In that case, the NJC agreed that interference by the CJN in the case before the Court of Appeal was improper but asked Salami to apologize!! Well, all that can no longer arise now as the CCT has decided to reverse itself and dispense with the NJC. So, starting from the known, maybe the Tribunal should look into the assets of every Supreme Court Judge to see if anyone would survive. Thereafter, it should be allowed to review cases it handled in the past and see if it would change its mind about such cases involving celebrities such as Senate President Bukola Saraki and even APC leader, Asiwaju Bola Ahmed Tinubu.

Should the Tribunal be changed to Special Court (SC) so it can handle all cases bothering on fraud? Those who agreed say in order not to over-burden the court, only not too old cases such as that of former Finance Minister, Kemi Adeosun should be entertained. It certainly won’t take long to deal with that and those of others who fraudulently got into office because the current proactive CCT has no time for ‘I forgot or didn’t know’ stories. In which case, Communication Minister, Adebayo Shittu would not have had the opportunity of interpreting for us, the unambiguous National Youth Corps Scheme law.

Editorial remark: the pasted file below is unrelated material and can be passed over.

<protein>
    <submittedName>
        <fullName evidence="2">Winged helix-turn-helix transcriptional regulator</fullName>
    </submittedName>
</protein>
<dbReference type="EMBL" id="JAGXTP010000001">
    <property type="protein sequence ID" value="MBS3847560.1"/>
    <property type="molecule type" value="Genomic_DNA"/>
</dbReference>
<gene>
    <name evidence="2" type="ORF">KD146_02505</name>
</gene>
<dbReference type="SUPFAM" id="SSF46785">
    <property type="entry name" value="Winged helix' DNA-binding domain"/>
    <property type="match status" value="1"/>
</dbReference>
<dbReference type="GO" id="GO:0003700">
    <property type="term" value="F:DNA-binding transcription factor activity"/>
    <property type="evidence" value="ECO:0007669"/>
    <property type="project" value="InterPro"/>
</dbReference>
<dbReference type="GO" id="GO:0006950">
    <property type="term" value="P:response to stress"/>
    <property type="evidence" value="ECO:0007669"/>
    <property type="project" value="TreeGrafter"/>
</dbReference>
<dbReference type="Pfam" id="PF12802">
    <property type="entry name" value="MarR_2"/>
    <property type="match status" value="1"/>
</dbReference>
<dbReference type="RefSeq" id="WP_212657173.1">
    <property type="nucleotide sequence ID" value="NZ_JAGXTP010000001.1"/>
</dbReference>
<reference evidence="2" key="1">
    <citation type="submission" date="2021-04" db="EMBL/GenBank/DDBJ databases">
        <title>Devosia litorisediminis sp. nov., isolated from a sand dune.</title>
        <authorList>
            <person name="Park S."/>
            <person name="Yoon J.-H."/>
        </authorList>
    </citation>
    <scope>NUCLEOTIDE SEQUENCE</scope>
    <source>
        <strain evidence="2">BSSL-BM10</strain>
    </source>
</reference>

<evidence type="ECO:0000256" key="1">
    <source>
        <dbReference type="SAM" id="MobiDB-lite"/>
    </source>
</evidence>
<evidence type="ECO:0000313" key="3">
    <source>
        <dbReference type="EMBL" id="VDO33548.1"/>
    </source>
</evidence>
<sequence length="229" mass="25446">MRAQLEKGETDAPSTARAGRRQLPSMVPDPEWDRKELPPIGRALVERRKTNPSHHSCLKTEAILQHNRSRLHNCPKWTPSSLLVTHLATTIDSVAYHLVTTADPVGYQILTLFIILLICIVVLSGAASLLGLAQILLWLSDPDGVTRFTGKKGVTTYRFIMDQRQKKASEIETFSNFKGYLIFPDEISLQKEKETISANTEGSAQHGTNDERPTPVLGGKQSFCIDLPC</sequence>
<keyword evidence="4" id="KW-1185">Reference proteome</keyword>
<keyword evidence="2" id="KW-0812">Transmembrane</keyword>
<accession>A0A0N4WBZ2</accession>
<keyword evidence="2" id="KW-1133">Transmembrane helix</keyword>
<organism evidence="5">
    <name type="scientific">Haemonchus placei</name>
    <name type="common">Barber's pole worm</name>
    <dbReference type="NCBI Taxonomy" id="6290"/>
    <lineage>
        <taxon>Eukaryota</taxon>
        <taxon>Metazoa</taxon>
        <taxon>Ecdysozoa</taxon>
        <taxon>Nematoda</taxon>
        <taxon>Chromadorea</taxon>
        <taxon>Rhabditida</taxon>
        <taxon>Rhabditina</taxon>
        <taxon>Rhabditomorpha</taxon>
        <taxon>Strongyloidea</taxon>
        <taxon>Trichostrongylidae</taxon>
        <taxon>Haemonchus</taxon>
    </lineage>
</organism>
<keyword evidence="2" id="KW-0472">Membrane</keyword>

In fact, the case of Ayo Fayose, former governor of Ekiti state which promptly began the very day he left office in 2018 and the old case of Justice Rita Ofili-Ajumogobia would have since ended. It was also suggested that for speedy handling, the case of Lai Mohammed, Information Minister who allegedly approved billions of broadcast contract without due diligence should be sent there. Perhaps, if the CCT handles everybody’s case, we might end soonest, the old story that corruption is hard to deal with by changing the narrative of corruption is fighting back.

There was also the view that the anti-corruption bodies themselves may become irrelevant as they often take too long to investigate cases. In fact, certain cases don’t ever start. For example, the 2016 petition against the APC chairman, Adams Oshiomhole in spite of the petitioner going to court to beg for his petition to be investigated, is yet to start three years later. One of the debaters argued that the CCT chair should be made Chief Justice to instantly redress court congestion and also greatly reduce our politicians by banning many for 10years. As a natural choice for the role of moderator of the debate, I pointed out that Onnoghen had already signified his intention to go on appeal. The way the discussants shunned my information while jeering loudly made me feel the arguments were essentially a satire.